Martin Eckler | April 27, 2023
Summary: If your LLC fails, there are seven steps you can take to dissolve it: vote to dissolve the LLC, notify your creditors, settle financial obligations, notify tax authorities, cancel licenses and permits, distribute remaining assets, and formally dissolve the LLC with the state. In this article, we’ll break down these steps in detail. And remember this: SoloSuit can help you resolve your debts for good.
When you start a business and form a limited liability company (LLC), you hope that the business will succeed, but the harsh truth is that most startups fail. If you’re in the unfortunate situation of closing your business because things didn’t work out, you’ll have to deal with the debts of the LLC.
But how do you handle those debts? Below you’ll find an explanation of your options for how to handle debts when your LLC fails.
The main reason that you chose to form an LLC was probably the personal liability protection that it offered. It’s a good thing you made that decision because now you’re not personally liable for the debts of the business. That means that creditors cannot pursue you personally or go after your personal assets to settle the debt.
They can, however, go after the remaining assets of the LLC.
That being said, there is an exception to your personal liability protection. If you personally guaranteed any of the debts of the business, which is common, you are personally liable for those debts. Depending on the terms of the loans, you may have to either continue to make payments on the debt or pay it in full. If you don’t, creditors can sue you personally, which means your personal assets are at risk, including your home.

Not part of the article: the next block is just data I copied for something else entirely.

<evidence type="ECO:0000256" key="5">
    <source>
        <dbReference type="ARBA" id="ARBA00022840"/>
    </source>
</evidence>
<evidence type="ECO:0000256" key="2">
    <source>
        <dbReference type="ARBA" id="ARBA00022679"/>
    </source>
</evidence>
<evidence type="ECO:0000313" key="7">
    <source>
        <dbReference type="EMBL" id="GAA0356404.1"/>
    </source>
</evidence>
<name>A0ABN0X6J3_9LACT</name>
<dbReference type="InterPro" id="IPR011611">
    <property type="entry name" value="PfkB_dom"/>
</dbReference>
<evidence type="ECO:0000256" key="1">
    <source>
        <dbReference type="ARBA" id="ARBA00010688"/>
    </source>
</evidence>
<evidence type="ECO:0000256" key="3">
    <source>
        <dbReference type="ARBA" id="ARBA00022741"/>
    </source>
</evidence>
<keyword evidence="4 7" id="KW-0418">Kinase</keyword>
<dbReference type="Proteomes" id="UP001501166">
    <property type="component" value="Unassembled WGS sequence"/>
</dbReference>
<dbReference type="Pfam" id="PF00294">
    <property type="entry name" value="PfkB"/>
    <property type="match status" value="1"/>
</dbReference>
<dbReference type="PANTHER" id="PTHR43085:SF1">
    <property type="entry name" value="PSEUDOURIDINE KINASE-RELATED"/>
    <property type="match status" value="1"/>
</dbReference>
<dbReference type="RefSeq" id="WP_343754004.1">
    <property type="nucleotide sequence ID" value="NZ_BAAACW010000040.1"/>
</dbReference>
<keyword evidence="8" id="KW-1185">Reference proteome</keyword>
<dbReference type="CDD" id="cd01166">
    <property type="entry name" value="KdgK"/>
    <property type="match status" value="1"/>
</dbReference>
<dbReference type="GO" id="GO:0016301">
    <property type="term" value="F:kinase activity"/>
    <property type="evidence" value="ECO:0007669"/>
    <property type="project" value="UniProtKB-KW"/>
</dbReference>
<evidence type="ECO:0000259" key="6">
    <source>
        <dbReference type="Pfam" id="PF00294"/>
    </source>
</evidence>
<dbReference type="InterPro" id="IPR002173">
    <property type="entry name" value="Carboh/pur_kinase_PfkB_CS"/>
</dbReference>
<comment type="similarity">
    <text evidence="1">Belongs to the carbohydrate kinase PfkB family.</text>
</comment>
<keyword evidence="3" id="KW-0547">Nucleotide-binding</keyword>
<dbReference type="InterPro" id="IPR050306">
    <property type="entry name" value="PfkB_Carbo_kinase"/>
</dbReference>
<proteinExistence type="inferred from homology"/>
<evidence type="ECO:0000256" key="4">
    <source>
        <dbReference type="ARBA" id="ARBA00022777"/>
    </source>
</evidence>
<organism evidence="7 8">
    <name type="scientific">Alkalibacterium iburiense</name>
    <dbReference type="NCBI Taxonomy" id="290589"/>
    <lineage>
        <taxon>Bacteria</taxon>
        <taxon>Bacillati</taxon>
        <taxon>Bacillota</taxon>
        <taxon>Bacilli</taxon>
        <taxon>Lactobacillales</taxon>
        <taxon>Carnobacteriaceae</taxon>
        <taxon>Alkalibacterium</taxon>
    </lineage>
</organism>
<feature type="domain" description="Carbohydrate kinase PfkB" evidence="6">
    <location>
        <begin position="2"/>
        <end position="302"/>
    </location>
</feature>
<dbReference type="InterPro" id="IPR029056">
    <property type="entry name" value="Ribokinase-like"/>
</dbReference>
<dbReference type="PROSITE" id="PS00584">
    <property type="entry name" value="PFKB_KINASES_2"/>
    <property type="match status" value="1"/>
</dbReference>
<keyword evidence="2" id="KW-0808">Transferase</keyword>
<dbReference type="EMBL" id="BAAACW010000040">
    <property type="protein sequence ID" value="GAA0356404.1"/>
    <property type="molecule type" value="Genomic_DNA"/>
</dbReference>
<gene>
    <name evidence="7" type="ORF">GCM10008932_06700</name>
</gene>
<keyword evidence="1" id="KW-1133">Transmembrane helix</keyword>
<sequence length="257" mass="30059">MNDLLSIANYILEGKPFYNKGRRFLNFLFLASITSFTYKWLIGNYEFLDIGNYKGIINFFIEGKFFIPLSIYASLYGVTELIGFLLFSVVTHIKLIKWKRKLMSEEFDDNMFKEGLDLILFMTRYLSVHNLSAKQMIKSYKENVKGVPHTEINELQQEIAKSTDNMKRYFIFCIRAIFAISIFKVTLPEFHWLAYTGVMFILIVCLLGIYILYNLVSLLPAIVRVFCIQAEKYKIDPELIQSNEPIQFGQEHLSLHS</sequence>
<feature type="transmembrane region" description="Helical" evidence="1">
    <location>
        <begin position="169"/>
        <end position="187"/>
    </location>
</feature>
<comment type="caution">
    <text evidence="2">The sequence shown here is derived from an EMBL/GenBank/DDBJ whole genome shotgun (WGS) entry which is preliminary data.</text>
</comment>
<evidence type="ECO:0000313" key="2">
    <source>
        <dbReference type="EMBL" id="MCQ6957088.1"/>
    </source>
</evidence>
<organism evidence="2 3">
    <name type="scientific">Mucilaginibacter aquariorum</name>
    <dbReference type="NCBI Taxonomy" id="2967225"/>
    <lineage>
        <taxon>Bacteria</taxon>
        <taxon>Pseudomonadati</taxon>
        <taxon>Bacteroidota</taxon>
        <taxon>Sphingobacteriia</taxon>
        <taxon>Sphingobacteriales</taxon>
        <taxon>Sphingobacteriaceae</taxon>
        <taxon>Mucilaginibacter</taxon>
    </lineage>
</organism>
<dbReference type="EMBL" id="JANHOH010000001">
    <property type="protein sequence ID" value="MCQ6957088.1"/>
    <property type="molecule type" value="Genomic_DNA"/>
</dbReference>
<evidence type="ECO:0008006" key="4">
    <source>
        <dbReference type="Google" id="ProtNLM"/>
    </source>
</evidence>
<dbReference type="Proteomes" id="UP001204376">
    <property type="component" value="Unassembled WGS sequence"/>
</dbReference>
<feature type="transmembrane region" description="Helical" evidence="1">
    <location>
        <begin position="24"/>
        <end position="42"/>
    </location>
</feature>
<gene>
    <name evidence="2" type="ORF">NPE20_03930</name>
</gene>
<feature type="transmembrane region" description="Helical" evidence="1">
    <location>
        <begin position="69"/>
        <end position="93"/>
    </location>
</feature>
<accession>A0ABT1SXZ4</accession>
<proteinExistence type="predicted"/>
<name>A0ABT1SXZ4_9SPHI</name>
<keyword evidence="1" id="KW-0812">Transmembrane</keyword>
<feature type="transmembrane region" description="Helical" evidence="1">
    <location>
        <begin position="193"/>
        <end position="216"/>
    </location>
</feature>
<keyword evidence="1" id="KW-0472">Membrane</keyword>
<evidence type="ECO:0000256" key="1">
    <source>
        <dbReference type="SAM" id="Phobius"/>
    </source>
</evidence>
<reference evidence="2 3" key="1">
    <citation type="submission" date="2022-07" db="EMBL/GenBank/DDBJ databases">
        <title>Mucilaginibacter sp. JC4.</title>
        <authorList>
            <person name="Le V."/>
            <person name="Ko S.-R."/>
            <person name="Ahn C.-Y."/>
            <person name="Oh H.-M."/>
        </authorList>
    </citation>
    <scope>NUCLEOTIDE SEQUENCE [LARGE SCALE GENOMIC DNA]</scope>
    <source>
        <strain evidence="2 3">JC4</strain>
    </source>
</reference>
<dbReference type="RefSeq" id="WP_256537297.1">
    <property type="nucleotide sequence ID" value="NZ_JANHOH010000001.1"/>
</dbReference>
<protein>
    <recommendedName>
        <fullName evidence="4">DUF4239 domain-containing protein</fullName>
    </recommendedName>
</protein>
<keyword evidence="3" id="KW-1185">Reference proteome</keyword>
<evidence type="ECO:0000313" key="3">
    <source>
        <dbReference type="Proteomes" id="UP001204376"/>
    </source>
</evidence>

You have the option to file bankruptcy for the LLC, which can resolve the debts of the LLC. In bankruptcy, the assets of the LLC are sold to pay creditors, and the LLC is no longer responsible for any debt that remains. However, any personal guarantees still leave you responsible for those personally guaranteed debts. In such cases, if you are not able to settle those debts with your personal funds, filing for bankruptcy personally may be your only option unless you can negotiate a deal with those creditors.
Whether you file for bankruptcy or not, you’ll need to go through the process of dissolving your LLC. If you don’t formally dissolve the LLC, you’ll still be responsible for any state filing and fee requirements. Dissolving an LLC and formally wrapping up the business has multiple steps.
Keep reading to learn about seven simple steps you can take to dissolve your LLC.
Your operating agreement should specifically define the voting procedure for dissolution of your LLC. Generally, a majority of members must vote to dissolve. If you don’t have an operating agreement, you’ll need to refer to the default rules of your state, and follow those procedures. Once the vote has occurred and been recorded, you’ll need to draft a resolution to dissolve the LLC.
You can find more information on state specific LLC processes on howtostartmyllc.com.